In other words, that the leakage inductance of the receive coil 510 is used as the inductor required of the boost converter. Similarly, the switches of the active rectifier may be used as the switching element of the boost converter. Thus, by dynamically adjusting the conversion factor of the boost converter associated with impedance controlling rectifier 506, the effective resistance (e.g., impedance) of the variable resistive load may compensate for changes in the power requirements of the variable resistive load 514.

In still further embodiments, the switches associated with the impedance controlling rectifier 506 may effectively ground both terminals of the receive coil 510 for a portion of each cycle. In this manner, the impedance controlling rectifier 506 presents a lower impedance to the leakage inductance, which in turn may increase the current, that may be released to the variable resistive load 514.

FIG. 6 is a simplified signal flow schematic of one example of an inductive power transfer system adapted to dynamically change receiver impedance. For example, the inductive power transfer system 600 may include a transmitter and receiver portion, each including a transmitter coil 610 and a receiver coil 612 respectively. The resistor 614 and inductor 616 represent a leakage inductance within the system 600. For simplicity of description, certain unlabeled components of the inductive power transfer system 600 are illustrated. One may appreciate that these elements, illustrated as ideal electrical components, may represent electrical properties of one or more portions of inductive power transfer system 600.

The turns ratio of the transmitter coil 610 to the receiver coil 612 may vary from embodiment to embodiment, but may, in many examples, be optimized for transferring the power required by the receiver portion. In still further examples, the receiver portion may require the alternating current induced in the receiver coil 612 to be rectified to direct current. Accordingly, the receiver portion may include a rectifier 606 that may, in some embodiments, be a full wave rectifier. In many embodiments, the rectifier 606 may be a passive rectifier, such as illustrated.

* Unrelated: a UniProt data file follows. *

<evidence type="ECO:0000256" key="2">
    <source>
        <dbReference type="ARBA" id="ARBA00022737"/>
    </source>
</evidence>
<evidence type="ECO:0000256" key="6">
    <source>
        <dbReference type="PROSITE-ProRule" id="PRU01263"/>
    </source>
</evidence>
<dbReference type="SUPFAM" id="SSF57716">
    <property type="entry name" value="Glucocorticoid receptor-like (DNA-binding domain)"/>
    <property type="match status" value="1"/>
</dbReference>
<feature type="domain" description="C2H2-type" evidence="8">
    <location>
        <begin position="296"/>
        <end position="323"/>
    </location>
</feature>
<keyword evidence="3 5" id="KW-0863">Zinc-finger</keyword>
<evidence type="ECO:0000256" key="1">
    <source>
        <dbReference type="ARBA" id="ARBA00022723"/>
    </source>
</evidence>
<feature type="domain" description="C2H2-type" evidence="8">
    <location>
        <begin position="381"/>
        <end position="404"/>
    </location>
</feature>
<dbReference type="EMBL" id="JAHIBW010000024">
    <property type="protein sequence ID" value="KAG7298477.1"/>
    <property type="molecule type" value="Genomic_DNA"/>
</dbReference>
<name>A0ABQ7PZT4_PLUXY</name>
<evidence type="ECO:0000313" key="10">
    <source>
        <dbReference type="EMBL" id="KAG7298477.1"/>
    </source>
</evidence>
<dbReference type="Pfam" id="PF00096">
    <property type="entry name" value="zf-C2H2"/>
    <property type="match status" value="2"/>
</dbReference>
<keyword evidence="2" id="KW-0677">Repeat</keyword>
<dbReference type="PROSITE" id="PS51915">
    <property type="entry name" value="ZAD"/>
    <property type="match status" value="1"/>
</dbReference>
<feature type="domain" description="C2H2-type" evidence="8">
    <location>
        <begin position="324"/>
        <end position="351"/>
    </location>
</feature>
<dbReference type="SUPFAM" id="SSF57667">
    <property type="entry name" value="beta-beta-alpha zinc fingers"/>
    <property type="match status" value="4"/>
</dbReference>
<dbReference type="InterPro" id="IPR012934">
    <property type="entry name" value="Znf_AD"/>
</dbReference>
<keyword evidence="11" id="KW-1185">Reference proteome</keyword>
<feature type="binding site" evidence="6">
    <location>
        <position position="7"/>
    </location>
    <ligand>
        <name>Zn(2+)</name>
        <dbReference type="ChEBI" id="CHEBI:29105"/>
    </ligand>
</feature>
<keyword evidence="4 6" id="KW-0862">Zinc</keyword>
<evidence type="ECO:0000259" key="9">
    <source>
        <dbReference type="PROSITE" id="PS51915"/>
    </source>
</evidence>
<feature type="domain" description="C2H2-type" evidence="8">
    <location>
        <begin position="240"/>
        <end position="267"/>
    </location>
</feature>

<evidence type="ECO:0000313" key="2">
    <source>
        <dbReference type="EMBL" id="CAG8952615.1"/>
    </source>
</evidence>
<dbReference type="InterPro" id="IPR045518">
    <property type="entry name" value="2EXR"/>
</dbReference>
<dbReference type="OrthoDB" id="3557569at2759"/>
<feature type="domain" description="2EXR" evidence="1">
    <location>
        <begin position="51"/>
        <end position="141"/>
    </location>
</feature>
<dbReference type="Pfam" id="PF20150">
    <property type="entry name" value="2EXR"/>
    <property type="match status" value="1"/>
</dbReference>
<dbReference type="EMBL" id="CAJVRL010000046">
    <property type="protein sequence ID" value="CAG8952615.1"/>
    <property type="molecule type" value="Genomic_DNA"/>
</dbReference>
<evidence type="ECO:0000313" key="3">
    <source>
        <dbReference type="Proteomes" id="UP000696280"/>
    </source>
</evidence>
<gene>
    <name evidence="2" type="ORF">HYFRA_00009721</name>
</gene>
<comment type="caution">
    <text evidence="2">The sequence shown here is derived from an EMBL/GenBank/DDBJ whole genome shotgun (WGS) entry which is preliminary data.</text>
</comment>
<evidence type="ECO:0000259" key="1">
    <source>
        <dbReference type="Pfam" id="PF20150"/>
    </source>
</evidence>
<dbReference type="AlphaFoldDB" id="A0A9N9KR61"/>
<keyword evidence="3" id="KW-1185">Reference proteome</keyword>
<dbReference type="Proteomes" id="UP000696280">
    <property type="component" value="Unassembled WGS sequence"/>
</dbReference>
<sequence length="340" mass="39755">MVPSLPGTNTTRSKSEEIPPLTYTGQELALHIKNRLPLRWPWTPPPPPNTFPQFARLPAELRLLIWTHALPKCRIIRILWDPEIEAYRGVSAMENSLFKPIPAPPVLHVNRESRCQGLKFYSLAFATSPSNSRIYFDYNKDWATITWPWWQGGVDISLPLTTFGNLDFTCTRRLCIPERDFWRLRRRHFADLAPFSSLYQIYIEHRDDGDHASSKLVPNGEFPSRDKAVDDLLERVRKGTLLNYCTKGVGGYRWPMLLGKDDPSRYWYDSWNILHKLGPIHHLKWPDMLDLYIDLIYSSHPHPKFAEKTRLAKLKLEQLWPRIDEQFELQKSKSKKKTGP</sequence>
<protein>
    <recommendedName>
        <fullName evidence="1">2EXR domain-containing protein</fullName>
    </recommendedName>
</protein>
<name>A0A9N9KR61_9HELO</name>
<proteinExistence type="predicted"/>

Coupled to the output of the rectifier may be an impedance controller, here depicted as a buck converter 608. The output of the buck converter 608 may direct power to a variable resistive load, such as a portable electronic device.

In these embodiments, the inductive power transfer system 600 may be optimized for high impedance. The buck converter 608 may reduce the voltage and step up the current through the variable resistive load. For example, when the variable resistive load is high, a low frequency may be used to transfer power from the inductive power transmitter to the inductive power receiver. Similarly, when the variable resistive load is low, a higher frequency may be used. Efficiency of power transfer between the transmitter and receiver may be optimized for all load characteristics of the variable resistive load. It should be appreciated that a programmable boost-buck converter may be used in some embodiments, in order to control the step down/step up of the converter. In some embodiments, the programmable boost-buck converter may be dynamically controlled (for example, through a feedback loop) to compensate for changes in the load. In some embodiments, a fixed buck converter may be employed.

FIG. 7 is a simplified signal flow schematic of one example of an inductive power transfer system adapted to dynamically change receiver impedance. As with FIG. 6, the inductive power transfer system 700 may include a transmitter coil 710 and a receiver coil 712, the receiver coil 712 coupled to a rectifier 706 whose output is coupled through an impedance controller 708 to a variable resistive load. However, as illustrated the rectifier 706 may be an active rectifier. For example, a controller (not shown) may be coupled to each of the four switches illustrated in rectifier 706. The controller may selectively open or close one more of the switches of the rectifier 706. In this manner, the switches of the rectifier 706 may represent a synchronous rectifier. However, in many embodiments, the control signal of the switches may be modified so as to boost the output voltage above what a conventional active rectifier may be. Accordingly, the rectifier 706 may function as a boost converter.

As with FIG. 6, for simplicity of description, certain unlabeled components of the inductive power transfer system 700 are illustrated. One may appreciate that these elements, illustrated as ideal electrical components, may represent electrical properties of one or more portions of inductive power transfer system 700.

FIG. 8 is a simplified flow diagram illustrating example operations of a method of dynamically adjusting receiver impedance. The method may begin with the inductive power receiver operable to receive inductive power from an inductive power transmitter. At operation 802, inductive power may be received by the inductive power receiver. Thereafter, at 804 the inductive power receiver may determine that a load condition has changed. For example, the inductive power receiver may require less power. At operation 806, the effective impedance of the inductive power receiver may be changed as a function of, or in response to, the load condition determined at 804.